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expeditions/May 2005/Day 1 Kure
Atoll, Day 1: Reporting from the top of the Archipelago
by Kelly Gleason, Maritime Archaeology Team
Kelly and Tane setting a permanent
datum point using epoxy.
morning we all woke up to a blustery day. The wind was blowing,
seas were high, and the skies were grey and a little bit ominous.
After weeks of gorgeous weather, we really can’t complain,
but the conditions today made everything a little more exciting.
Launches of the small boats were done with greater care and
as we cast off into the drizzly grey skies this morning no
one was quite sure how this weather was going to affect their
work. When the weather gets rough like this, compromises have
to be made in the field since the conditions really do dictate
some of the work that can be done.
the maritime archaeology team, Kure Atoll is an important
site. Several shipwrecks have been reported and a few very
exciting wrecks have been located in two previous surveys
of the area in 2002 and 2003. A main target for our work here
at Kure Atoll is the shipwreck site of the USS
Saginaw. In the past, weather has hindered work at this
site, so we are hoping that weather will cooperate in order
to begin to interpret and fully document the entire site.
One of our first goals will be to determine the boundaries
of this expansive site that has certainly been scattered far
inside and outside of the reef after years of rough weather
and dynamic waves and currents. The USS Saginaw was a bark
rigged side wheel steamship that captures a critical period
of American involvement in the Pacific as a historic vessel
of the “old steam navy.” She wrecked on the reef
at Kure on her way from Midway to Honolulu in 1870 after running
up to Kure to check for shipwrecked sailors. Upon her discovery
in 2003, several artifacts from the ship were located including
anchors, canon, sounding lead and various rigging parts. Unfortunately,
today we were unable to revisit this site because of the weather
condition on the outside of the East side of the reef and
instead we headed to another important shipwreck site inside
of the lagoon, an area with greater protection from waves
and weather. This site is an unidentified
sailing ship, possibly the shipwreck site of the American
whaleship Parker which wrecked in a severe storm in 1842.
Items found at the site include anchors and rigging parts.
Our work at this site was incredibly successful and we were
able to set a permanent baseline which we will be able to
relocate for years to come in order to return to the same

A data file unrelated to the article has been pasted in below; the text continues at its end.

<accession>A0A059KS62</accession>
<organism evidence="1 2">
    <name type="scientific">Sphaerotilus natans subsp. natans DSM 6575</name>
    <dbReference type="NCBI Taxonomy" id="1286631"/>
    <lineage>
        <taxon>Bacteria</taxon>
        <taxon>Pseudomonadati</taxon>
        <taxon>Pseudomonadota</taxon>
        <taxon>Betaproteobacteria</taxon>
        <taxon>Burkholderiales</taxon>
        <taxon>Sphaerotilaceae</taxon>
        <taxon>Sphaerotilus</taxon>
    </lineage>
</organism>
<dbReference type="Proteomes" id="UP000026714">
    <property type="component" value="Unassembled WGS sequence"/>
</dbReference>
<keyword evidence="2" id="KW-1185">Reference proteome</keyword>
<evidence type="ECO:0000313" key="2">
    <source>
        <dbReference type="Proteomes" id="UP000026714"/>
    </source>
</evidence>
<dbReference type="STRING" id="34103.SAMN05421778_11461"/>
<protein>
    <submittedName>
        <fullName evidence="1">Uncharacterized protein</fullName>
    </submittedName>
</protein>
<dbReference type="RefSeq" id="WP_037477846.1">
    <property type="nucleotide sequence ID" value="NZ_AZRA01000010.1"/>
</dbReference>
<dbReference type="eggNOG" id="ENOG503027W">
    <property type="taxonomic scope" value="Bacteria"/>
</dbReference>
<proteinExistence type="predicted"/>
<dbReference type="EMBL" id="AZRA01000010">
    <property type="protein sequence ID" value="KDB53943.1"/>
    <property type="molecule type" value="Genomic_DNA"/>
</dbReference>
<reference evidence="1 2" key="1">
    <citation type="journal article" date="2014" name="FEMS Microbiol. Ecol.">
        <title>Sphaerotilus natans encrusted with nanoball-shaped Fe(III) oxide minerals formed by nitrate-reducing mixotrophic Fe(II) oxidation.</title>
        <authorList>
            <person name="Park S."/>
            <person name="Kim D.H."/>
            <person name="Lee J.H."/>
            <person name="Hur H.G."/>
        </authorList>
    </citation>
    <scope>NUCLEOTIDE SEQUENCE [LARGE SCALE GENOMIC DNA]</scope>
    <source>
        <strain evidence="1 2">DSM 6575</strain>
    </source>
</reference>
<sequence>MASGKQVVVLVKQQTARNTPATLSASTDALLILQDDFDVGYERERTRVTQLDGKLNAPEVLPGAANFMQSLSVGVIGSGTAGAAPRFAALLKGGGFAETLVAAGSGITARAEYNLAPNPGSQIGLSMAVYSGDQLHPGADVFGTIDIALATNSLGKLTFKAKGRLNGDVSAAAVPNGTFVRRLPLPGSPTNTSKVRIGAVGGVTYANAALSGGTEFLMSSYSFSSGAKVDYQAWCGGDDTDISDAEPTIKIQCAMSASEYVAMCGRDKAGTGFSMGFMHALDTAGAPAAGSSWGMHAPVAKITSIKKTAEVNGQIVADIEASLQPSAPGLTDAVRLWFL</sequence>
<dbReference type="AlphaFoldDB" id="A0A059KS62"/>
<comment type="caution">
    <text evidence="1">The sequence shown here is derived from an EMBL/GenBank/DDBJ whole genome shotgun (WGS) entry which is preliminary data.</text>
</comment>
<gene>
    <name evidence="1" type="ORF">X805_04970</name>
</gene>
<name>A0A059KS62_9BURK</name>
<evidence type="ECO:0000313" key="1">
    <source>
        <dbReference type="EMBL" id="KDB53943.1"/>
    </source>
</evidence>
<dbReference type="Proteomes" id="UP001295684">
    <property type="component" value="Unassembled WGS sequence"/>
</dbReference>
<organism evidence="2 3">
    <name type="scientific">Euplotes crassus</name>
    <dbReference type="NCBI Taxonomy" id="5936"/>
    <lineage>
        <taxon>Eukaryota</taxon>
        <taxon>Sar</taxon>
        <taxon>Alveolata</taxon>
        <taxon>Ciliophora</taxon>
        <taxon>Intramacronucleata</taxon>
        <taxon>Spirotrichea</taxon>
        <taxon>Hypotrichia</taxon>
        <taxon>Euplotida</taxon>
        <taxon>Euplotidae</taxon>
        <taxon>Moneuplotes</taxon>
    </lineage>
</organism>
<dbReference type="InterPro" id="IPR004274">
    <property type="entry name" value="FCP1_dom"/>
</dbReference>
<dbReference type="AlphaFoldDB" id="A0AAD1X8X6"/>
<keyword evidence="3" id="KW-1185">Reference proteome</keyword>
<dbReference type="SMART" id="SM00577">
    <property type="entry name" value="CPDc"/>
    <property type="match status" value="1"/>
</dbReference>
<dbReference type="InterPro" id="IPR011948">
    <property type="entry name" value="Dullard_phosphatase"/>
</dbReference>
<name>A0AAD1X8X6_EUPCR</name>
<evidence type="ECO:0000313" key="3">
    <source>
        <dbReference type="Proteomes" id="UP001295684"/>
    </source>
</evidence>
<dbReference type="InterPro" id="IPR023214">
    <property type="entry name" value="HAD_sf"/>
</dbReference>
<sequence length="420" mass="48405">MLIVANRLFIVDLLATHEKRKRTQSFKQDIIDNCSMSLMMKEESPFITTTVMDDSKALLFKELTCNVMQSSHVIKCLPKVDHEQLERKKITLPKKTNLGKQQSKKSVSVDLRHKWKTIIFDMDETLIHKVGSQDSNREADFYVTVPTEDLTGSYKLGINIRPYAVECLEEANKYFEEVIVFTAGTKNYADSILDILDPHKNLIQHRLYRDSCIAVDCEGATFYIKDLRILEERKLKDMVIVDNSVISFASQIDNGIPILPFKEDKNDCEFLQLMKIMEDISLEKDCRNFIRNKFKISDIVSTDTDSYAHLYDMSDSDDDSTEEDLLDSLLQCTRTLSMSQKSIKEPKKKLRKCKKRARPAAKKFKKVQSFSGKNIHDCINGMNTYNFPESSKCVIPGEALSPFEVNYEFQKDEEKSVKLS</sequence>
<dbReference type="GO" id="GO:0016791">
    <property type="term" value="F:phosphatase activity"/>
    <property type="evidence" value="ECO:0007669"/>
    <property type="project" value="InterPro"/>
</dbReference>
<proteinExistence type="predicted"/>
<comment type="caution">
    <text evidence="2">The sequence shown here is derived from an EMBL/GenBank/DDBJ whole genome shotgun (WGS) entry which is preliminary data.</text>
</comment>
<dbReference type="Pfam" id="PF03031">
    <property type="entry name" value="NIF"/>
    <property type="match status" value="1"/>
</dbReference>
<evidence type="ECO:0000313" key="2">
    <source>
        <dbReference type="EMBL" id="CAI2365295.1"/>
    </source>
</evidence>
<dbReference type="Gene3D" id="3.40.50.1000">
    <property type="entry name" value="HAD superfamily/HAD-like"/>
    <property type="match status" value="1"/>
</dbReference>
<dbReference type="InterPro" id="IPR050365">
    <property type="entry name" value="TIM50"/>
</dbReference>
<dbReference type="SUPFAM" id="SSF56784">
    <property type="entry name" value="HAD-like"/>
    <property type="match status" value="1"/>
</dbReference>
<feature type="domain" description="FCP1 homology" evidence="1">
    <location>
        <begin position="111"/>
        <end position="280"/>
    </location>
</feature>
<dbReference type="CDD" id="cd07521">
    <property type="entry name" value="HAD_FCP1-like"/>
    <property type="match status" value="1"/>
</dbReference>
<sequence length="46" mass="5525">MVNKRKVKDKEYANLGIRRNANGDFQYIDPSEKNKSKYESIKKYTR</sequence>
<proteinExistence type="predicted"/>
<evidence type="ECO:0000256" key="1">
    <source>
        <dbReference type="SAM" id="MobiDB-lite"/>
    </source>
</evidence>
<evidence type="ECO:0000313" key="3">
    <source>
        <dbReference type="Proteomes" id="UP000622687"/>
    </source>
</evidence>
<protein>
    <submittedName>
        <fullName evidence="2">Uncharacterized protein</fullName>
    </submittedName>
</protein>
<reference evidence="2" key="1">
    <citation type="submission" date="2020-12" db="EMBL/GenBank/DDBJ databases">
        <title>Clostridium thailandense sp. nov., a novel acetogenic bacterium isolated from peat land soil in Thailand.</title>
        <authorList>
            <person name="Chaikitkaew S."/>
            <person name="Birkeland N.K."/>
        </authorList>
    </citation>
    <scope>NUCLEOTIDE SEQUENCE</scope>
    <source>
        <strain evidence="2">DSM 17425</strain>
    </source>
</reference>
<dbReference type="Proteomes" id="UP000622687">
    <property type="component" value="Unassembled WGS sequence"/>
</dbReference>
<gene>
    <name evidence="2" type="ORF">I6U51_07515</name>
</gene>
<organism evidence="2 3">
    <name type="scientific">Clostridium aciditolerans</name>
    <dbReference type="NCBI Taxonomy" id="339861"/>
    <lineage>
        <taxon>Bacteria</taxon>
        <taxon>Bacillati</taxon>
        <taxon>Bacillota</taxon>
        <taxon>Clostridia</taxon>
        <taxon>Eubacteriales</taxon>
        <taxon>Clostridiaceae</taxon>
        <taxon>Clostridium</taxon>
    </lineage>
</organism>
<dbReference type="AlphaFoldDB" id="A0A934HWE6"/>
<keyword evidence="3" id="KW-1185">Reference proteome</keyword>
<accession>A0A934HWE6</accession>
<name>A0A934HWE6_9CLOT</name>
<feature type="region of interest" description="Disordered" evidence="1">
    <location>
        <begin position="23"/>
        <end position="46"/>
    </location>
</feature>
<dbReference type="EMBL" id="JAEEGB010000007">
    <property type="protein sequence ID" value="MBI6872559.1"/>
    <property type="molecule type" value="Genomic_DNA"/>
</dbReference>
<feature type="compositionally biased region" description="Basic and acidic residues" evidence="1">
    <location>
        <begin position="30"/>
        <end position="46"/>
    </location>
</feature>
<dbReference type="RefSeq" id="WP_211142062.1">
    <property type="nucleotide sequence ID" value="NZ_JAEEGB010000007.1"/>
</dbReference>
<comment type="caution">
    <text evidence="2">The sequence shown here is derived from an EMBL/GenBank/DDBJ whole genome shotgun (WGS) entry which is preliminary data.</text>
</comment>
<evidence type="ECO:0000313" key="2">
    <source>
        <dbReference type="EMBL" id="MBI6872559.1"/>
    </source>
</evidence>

spot to create a detailed map of the artifacts associated
with the wrecksite. The permanent datum points also enable
us to monitor changes in the shipwreck site for years to come
which will contribute to several studies including site formation
processes at these atolls. If this site is indeed the whaleship
Parker, it will add a great deal to the inventory of whaling
shipwrecks in the Northwestern Hawaiian Islands. Whaling is
a large part of the history of this region and these shipwrecks
add a great deal to the historic record.
weather challenged the fish team as well. Their original plan
was to tag sharks in about 100 feet of water, however, because
the conditions were so rough in water at that depth, they
ended up working in shallower water. This was successful and
the team tagged three sharks: a Galapagos and two grey reef
sharks. Carl Meyer reported that it was the largest Galapagos
shark that he had ever seen: a 224 cm female. Tagging these
sharks will help Carl and other scientists understand how
closed the populations of sharks are at these atolls. If species
are moving between atolls you can’t make the same assumptions.
Tagging is a classic way to answer population questions, however,
understanding if the sharks are moving between atolls is an
important aspect of validating population estimates. Presently,
the only species with a very solid dataset in the Northwestern
Hawaiian Islands is the tiger shark, which is highly mobile.
Carl is targeting four different types of shark for study:
tigers, Galapagos, grey reef and white tip.
coral disease team continued their record breaking streak
of setting permanent transects and added two more permanent
transects to the dataset at Kure Atoll. Greta and her team’s
work at Kure Atoll is making her realize that they truly are
just scratching the surface in their understanding of coral
bleaching. She is noticing a little bit of coral bleaching
here at Kure, which is puzzling considering it is still so
early in the season. Comparing what she sees now to what she
will see in September will be a critical step in filling these
gaps in knowledge.
is a little weary from the conditions today, however, it was
still another exciting and successful day for everyone on
the ship. We go to sleep hoping for clear skies and calm waters